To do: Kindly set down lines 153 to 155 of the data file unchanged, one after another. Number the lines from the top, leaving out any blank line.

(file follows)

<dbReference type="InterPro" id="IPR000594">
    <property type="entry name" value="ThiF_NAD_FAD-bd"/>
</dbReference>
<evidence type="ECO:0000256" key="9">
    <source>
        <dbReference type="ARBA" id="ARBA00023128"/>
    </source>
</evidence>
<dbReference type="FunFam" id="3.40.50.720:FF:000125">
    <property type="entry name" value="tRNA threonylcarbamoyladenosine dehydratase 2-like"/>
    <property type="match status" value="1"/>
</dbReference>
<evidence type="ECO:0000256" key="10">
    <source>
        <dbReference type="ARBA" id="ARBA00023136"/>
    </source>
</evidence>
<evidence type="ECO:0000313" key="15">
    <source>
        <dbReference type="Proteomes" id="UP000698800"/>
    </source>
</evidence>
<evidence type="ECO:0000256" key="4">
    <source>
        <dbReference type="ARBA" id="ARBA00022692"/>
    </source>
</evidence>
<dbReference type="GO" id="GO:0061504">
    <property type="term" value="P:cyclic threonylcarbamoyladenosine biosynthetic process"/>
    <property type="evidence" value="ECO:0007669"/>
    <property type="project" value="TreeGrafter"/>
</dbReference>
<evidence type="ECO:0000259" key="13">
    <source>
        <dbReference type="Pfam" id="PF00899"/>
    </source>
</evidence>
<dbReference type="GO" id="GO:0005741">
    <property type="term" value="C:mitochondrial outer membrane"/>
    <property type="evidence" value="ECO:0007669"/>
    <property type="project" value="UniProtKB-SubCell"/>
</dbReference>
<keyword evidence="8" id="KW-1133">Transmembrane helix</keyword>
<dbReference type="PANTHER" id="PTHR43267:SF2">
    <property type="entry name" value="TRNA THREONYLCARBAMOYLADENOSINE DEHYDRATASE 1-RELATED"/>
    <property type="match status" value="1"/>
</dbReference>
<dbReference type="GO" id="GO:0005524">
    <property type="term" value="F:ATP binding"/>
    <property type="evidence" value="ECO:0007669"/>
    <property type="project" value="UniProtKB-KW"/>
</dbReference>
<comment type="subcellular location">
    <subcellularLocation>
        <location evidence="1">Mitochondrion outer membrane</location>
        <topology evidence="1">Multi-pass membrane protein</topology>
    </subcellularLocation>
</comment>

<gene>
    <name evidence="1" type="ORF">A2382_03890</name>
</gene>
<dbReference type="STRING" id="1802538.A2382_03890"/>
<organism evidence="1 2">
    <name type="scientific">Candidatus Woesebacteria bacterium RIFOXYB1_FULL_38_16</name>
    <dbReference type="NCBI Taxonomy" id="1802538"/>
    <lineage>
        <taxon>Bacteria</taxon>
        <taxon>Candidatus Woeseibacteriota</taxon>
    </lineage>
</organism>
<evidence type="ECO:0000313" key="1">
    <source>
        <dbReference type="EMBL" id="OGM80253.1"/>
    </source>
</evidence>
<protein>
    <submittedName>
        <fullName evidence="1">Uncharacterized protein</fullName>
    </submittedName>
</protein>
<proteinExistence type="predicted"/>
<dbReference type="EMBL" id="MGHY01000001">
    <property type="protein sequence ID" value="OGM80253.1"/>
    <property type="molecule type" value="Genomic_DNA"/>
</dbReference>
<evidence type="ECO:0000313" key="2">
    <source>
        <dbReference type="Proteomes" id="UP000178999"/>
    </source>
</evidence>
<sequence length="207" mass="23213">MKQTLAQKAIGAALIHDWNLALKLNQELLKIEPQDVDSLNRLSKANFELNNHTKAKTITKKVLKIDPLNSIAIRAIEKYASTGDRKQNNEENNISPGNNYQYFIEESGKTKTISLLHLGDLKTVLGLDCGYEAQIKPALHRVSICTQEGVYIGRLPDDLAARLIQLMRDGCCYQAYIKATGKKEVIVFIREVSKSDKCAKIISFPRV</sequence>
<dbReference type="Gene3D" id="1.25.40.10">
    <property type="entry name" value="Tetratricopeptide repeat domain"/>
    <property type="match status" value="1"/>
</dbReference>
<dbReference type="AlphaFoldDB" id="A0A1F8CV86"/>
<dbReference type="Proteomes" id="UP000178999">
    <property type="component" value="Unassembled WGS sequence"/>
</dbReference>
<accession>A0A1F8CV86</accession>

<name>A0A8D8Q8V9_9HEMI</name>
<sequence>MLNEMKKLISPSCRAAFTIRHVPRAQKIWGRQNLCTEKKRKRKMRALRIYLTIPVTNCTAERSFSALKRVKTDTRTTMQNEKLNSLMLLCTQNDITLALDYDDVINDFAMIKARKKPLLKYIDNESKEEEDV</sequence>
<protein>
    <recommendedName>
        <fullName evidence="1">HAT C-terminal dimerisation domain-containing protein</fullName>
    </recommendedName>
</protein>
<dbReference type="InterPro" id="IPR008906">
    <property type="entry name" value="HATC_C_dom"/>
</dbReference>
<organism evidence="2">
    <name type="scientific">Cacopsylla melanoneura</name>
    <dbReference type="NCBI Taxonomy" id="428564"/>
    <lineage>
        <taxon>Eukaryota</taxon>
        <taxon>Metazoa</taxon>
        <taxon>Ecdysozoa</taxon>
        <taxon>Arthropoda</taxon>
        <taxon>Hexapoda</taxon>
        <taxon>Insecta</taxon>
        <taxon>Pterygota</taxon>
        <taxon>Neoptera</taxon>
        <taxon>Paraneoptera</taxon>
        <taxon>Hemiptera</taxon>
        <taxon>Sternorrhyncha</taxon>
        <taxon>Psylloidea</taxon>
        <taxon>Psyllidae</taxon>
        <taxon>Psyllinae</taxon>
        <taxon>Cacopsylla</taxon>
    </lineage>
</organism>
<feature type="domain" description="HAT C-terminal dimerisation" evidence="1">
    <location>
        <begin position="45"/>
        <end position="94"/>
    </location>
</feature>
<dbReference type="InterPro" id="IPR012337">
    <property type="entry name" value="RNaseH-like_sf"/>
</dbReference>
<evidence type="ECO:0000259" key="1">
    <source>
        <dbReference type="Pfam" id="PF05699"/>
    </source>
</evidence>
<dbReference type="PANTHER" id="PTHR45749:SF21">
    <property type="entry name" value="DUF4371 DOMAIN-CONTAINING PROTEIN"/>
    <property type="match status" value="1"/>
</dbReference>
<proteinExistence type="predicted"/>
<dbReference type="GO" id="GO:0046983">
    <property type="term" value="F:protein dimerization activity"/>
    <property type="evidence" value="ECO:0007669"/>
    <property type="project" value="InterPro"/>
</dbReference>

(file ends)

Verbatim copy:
    <property type="evidence" value="ECO:0007669"/>
    <property type="project" value="InterPro"/>
</dbReference>